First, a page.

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HSS 102

Lecture 4

Reading Key for E. P. Thompson’s Time, Work Discipline, and


Industrial Capitalism (1967)

E. P. Thompson in his classic essay titled Time, Work-Discipline, and


Industrial Capitalism tracks the myriad ways in which the breakthroughs
in mechanical time-keeping impacted on the everyday experience of time.
He says, there emerged a change in apprehension of time with the rise of
industrial capitalism, as “task-oriented” measure of time prevalent in the
pre-industrial society gradually began to be dominantly replaced by the
new measure of timing of labour [time orientation]. The demand for
synchronization of labour in the new developments of manufacturing
techniques, now combined with the already existing work-ethic of
Puritanism, played a crucial role in fashioning the new industrial time-
discipline, particularly in England. However, irregularity of the pattern of
the work schedule – both diurnal and annual – continued to persist till the
first decade of the nineteenth century. This irregularity drew the flak of
mercantilists and moralists who continued to propagate “time-thrift”
throughout the nineteenth century resorting to various strategies. They
advocated even the necessity of withholding wages as a lesson for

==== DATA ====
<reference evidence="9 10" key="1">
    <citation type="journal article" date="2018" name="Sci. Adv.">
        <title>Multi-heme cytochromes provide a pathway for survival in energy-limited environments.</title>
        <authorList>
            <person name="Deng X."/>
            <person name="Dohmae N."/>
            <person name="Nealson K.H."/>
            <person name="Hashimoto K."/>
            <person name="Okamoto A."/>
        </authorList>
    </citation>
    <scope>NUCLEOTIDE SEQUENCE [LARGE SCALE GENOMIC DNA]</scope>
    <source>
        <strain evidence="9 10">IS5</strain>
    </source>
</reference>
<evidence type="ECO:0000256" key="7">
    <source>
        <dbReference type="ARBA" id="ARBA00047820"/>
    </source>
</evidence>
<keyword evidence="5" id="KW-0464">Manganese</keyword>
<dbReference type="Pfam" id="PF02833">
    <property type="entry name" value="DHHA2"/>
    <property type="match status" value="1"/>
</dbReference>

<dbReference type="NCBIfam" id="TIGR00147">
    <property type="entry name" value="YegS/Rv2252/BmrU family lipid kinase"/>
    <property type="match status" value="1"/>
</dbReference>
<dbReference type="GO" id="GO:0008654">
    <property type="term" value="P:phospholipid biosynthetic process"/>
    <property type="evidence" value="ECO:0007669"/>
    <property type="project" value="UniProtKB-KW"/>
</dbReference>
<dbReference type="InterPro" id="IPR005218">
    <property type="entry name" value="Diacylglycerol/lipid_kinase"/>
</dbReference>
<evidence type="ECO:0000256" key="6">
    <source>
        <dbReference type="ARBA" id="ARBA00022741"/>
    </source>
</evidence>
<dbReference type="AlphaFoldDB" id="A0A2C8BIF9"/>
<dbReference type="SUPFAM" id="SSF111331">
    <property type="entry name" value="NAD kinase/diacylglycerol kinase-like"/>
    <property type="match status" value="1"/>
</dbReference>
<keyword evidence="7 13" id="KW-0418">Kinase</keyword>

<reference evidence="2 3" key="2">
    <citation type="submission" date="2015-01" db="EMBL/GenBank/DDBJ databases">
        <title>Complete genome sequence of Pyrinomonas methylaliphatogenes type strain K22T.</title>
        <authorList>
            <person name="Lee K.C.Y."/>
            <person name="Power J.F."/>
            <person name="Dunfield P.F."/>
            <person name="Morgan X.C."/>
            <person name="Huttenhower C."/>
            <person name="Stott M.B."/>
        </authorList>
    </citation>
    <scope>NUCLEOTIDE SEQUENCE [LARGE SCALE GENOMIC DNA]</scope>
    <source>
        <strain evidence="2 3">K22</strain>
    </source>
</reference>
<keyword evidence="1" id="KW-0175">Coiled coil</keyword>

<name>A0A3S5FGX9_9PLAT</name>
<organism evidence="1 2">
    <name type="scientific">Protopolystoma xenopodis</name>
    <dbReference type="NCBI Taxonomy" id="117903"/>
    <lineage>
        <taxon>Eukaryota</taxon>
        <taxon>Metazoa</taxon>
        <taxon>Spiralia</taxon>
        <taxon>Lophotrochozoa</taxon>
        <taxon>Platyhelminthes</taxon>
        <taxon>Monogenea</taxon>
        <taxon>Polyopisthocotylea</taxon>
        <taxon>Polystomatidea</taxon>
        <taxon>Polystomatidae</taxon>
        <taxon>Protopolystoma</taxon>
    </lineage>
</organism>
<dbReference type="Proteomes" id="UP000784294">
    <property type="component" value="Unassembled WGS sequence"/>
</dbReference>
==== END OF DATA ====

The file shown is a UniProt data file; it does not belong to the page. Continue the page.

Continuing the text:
rooting out idleness. Wage-incentives were introduced as a strategy from
the second half of the eighteenth century.
The new division of labour and various other surveillance measures led to
new labour habits. In the late eighteenth and early nineteenth centuries,
sharp attacks were directed against popular customs, sports and
holidays. These policies of time-discipline provoked the tendencies of
backlash from the working group who were traditionally inclined to the
task-oriented temporal rhythmic patterns in which their festivities played
an important role. To strike a balance between these opposite tensions,
Thompson suggests a synthesis of old and new styles of working where
humane interests would prevail

The longish article thus sets before it a number of intriguing yet simple
questions: How was time passed/spent before the generalization of
industrial capitalism in every sphere of economic and social life? How did
an inward notion of time come about? In some cultures, Thompson shows
with remarkable clarity, time was associated with the rhythm of the
nature. How did the abstract regime of clock in those spheres
revolutionize time? What did the wrist/pocket watch mean to people
belonging to different classes? How did the clock transform itself from a
status symbol to a necessary commodity? What does the social biography
of the clock tell us about the histories of habit? How did the old notion of
industry understood as ‘hard work’ intersect with its new association
with a certain form of economic organization of commodity production?
Thompson demonstrates that the new habits of work discipline was
imposed to the society through a number of initiatives: changes in the
division of labour (from simple to more complex and impersonal sort of
division of labour), through the forms of religious preaching of the